The enlarged group has a combined pro forma revenue of around €15.7bn and a combined backlog of €71.1bn as of June 2020, with 75,000 employees in 70 countries. 

“Today is a unique moment for Alstom and the mobility sector worldwide, with the creation of a new global leader centred on smart and sustainable mobility,” says Alstom chairman and CEO, Mr Henri Poupart-Lafarge. “More than ever, the world has to engage in a deep environmental and social transition to be able to address the great challenges of urbanisation, equal opportunity to economic development and climate change. 

“Transportation, essential to the working and social life but with great environmental impact, is at the heart of this transition. Our responsibility, together with the 75,000 people of Alstom today, is to transform our unique set of assets created by this transaction into the enabler of this necessary transformation. Our responsibility is to bring the innovation required for such extreme challenges and that all communities throughout the world, as they are traveling to meet loved ones or to work, can have access to the same quality of service and efficiency, while caring for our planet.” 

The sale had a reference price of €5.5bn, at the bottom of the €5.5-5.9bn range announced in September 2020, and lower than the €5.8-6.2bn range announced in February 2020. The total proceeds for the sale was set at €4.4bn, due to Bombardier Transportation’s negative net cash position’s as of December 31 2020, and other further contractual adjustments. 

Alstom says it now has an “unparalleled commercial reach” around the world thanks to the complementarities of the two companies. While Alstom already had a well-established customer base in France, Italy, Spain, India, South East Asia, Northern Africa and Brazil, Bombardier Transportation provides strong customer proximity in strategic markets such as Britain, Germany, the Nordic region, China, and North America. In particular, Alstom now has stronger capabilities in European and North American markets, which represent approximately 75% of the Original Equipment Manufacturer (OEM) accessible market.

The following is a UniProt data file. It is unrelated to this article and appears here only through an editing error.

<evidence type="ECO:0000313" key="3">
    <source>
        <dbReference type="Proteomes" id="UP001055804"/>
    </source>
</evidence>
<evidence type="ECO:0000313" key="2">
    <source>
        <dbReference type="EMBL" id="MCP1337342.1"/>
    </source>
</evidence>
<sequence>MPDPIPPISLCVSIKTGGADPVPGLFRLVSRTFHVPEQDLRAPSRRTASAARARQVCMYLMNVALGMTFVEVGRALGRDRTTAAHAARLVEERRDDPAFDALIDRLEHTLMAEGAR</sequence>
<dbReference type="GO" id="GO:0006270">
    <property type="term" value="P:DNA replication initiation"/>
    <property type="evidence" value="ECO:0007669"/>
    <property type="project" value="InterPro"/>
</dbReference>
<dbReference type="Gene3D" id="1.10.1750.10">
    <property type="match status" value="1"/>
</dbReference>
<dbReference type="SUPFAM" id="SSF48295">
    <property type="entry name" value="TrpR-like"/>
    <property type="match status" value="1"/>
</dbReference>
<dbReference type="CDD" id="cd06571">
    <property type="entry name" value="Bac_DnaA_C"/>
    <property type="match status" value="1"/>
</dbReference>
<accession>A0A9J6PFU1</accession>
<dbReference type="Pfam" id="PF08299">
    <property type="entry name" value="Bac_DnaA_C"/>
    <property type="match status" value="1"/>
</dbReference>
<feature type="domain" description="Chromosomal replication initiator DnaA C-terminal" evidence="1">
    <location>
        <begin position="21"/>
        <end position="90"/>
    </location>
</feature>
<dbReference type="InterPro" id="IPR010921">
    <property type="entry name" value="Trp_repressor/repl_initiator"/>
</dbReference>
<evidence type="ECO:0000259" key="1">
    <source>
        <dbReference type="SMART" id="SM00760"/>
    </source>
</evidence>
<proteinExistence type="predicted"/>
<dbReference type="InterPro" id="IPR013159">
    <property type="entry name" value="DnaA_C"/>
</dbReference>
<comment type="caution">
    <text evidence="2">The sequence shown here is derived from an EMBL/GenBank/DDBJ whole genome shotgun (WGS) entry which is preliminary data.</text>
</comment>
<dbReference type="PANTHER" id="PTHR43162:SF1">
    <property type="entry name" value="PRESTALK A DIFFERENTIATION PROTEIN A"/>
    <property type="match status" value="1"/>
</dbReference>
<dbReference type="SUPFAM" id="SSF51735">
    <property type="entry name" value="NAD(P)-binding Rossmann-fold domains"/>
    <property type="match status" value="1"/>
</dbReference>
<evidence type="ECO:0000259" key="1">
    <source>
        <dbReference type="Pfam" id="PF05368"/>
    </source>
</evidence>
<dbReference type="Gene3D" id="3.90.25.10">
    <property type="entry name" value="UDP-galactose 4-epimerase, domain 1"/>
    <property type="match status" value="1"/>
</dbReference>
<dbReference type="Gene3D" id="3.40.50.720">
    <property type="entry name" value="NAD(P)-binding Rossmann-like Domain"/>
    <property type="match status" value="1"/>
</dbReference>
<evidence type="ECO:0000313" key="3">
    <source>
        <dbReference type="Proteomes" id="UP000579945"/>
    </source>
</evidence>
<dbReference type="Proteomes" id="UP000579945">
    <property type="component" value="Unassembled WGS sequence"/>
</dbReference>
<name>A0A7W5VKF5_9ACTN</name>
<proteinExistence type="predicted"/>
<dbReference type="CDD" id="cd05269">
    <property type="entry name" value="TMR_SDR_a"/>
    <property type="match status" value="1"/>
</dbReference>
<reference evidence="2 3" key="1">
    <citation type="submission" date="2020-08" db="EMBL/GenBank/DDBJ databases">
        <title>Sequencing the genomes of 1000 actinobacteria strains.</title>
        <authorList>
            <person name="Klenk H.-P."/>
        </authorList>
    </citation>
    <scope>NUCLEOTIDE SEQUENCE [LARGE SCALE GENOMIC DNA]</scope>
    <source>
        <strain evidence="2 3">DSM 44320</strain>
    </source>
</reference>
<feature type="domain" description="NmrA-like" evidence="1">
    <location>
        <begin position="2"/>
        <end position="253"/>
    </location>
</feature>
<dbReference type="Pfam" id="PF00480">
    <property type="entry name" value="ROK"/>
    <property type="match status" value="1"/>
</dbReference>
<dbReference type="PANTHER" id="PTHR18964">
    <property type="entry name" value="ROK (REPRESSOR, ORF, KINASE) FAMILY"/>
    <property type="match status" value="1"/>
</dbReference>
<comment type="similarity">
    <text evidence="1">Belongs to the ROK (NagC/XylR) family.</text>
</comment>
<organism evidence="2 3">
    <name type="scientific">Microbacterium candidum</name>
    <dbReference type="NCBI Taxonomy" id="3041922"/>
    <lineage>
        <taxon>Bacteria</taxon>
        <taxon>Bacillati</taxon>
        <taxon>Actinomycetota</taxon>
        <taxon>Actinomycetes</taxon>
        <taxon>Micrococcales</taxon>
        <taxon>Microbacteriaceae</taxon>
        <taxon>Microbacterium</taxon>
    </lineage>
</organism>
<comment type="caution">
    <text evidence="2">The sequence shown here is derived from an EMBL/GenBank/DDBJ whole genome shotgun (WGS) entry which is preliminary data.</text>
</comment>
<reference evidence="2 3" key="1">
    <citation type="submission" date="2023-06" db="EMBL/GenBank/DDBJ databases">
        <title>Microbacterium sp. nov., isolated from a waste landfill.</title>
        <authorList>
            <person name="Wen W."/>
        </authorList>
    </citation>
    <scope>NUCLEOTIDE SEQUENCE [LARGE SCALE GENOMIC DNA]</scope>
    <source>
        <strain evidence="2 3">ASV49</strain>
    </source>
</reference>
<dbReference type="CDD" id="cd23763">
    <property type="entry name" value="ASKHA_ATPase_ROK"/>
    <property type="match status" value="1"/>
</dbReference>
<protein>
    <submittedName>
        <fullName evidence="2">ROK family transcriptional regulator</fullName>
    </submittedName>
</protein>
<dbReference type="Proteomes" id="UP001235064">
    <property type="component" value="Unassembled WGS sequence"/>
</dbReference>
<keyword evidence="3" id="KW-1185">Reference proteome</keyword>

Alstom’s American headquarters will be based in Montréal, Québec, which will lead all operations in the region, as well as establishing a centre of excellence for design and engineering that will build on Québec’s strengths in innovation and sustainable mobility. 

Alstom aims to generate €400m in cost synergies on an annual basis by the fourth or fifth year and will restore Bombardier Transportation’s margin to a standard level in the medium term. 

Long-awaited process  

Alstom and Bombardier announced the takeover of Bombardier Transportation in February 2020, following the failed merger between European manufacturers Siemens Mobility and Alstom, which was blocked by the European Commission (EC) in February 2019. The commission had raised concerns that the Siemens-Alstom tie up would reduce competition in the European high-speed and signalling markets. However, these posed less of an issue with the Alstom-Bombardier takeover, with the EC approving the purchase in July 2020.  

Alstom subsequently signed a sale and purchase agreement with Bombardier and Caisse de dépot et placement du Québec (CDPQ) in September 2020. Under the deal CDPQ, which held a 32.5% stake in Bombardier Transportation, becomes Alstom’s largest shareholder with around 18% of capital. CDPQ will reinvest about €2bn in Alstom plus an additional €700m. Bouygues remains a shareholder in Alstom with around 6% of capital. 

An exclusive interview with Henri Poupart-Lafarge will appear in the February issue of IRJ, and will be available online on February 2 through IRJ’s premium website subscription.